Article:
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I was just wondering what people's experiences were regarding health insurance at US institutions for PhD candidates. Does the school, itself, cover the cost, the individual, or something else? I am particularly curious how this may be changing in response to the Affordable Care Act.

  • It's also worth noting that many schools provide primary care through their own clinics to those associated with the university even if they don't provide general insurance. – Huck Bennett Jan 25 '16 at 23:33
  • If the person reading this comment is about to buy their own health insurance, it only took me _1-2 hours_ to parse my US University's policies page for the info I needed. Hopefully your UNI's page is similarly understandable. I put this off for quite awhile until my mom, grandma, girlfriend, basically everyone sane agreed that I needed to actually get health insurance, and then I was pleasantly surprised by how quick the actual reading was. – Nathan Jul 13 at 6:50
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This varies tremendously from one university to another. At some institutions you're on your own to buy insurance through the exchange. At other institutions the university pays for insurance for students and their families as part of the compensation for teaching/research assistants, similar to the way in which staff are insured. It's important for students to understand exactly what is being offered as part of the TA/RA package.

Some institutions that used to offer low cost/low benefit insurance plans to students have had to stop offering those plans because they weren't compatible with the ACA.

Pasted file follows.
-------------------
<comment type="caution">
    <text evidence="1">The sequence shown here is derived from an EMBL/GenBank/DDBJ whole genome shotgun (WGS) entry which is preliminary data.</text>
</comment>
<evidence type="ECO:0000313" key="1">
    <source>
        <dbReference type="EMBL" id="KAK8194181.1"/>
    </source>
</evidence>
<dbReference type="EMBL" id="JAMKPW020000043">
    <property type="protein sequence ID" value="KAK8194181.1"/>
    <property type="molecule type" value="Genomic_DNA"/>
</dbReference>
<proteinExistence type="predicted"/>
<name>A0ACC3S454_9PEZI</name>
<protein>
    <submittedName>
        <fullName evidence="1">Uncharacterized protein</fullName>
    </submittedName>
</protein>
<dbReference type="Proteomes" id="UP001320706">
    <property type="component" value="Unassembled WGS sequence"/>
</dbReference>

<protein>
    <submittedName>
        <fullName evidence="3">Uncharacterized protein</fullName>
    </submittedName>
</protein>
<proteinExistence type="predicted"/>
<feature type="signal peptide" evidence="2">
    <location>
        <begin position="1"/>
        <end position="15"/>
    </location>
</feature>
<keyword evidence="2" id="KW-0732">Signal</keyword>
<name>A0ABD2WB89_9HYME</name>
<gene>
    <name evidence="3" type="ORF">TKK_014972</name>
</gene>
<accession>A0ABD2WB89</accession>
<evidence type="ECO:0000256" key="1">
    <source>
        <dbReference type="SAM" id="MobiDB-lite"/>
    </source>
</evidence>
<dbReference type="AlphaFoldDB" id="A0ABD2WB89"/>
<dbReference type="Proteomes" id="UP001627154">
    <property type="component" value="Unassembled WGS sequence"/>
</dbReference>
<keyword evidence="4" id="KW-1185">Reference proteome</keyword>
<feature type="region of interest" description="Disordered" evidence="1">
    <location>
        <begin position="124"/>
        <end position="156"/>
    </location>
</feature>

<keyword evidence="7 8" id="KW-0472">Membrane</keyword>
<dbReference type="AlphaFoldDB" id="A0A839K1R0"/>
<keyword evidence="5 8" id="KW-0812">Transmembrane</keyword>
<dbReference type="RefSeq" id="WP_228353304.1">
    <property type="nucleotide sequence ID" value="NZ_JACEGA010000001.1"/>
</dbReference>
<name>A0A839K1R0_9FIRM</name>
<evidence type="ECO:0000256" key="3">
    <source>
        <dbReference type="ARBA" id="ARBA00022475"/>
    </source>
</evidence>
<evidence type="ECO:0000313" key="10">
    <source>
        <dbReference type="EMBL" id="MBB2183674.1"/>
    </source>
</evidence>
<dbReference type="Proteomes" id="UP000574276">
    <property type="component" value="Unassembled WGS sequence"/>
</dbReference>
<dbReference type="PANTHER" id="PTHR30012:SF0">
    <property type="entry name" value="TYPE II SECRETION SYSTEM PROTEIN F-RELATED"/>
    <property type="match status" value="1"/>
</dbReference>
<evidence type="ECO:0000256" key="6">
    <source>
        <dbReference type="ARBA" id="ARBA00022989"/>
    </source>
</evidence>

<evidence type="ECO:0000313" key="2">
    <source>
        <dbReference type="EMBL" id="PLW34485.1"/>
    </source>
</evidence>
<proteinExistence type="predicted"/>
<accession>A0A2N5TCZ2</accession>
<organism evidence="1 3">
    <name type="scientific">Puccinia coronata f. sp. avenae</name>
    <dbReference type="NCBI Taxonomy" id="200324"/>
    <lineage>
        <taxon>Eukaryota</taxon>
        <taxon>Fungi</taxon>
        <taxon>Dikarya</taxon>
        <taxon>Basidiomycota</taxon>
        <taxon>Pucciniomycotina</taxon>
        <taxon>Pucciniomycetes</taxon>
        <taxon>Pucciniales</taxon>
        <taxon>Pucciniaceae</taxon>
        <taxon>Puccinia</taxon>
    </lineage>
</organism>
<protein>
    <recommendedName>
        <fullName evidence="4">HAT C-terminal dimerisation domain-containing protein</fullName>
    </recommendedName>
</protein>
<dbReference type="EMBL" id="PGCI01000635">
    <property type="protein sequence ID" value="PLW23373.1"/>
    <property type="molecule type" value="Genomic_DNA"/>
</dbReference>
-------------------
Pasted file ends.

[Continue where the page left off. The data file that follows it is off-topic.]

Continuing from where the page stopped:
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    It's also important to note that if you're under 26 (which may be the case for some grad students) and your parents have health insurance, the ACA allows you to stay on your parents plan. – Galen Harrison Jan 25 '16 at 19:24
  • The last statement in the answer sounds unnecessarily bleak. It's not that universities were forced to stop offering plans. They chose not to offer plans that are in compliance with the law because this is cheaper for the university and because graduate students don't have enough of a lobby to stand up to the administration to demand that they are treated like other employees. – Wolfgang Bangerth Jan 25 '16 at 23:29
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    @WolfgangBangerth the universities didn't have the option of continuing to offer the plans that had been offered in the past. I agree that the universities could have spent more money or charged students higher premiums to offer new ACA compliant plans, but these wouldn't have been the same plans that had previously been offered. I submit that's a completely correct statement to say (as I did) that the old plans could no longer be offered, and more specifically that they could no longer be offered because the old plans weren't ACA compliant. – Brian Borchers Jan 26 '16 at 1:43
  • @BrianBorchers: Well, literally speaking I suppose you're right :-) They had to stop offering those "health insurance plans", but they didn't have to stop offering "health insurance". I will assume that you agree with this :-) – Wolfgang Bangerth Jan 26 '16 at 3:19
  • Yes, but the actual details of the ACA do really matter, and it's best to get these kinds of details straight to avoid confusion. I think its fair to say that some institutions that used to offer graduate students inexpensive insurance policies with poor coverage (premiums might or might not have been subsidized by the institution) can no longer offer such plans and that some of them have opted to simply not offer health insurance plans to graduate students and instead let students find their own insurance through the exchanges. – Brian Borchers Jan 26 '16 at 4:06

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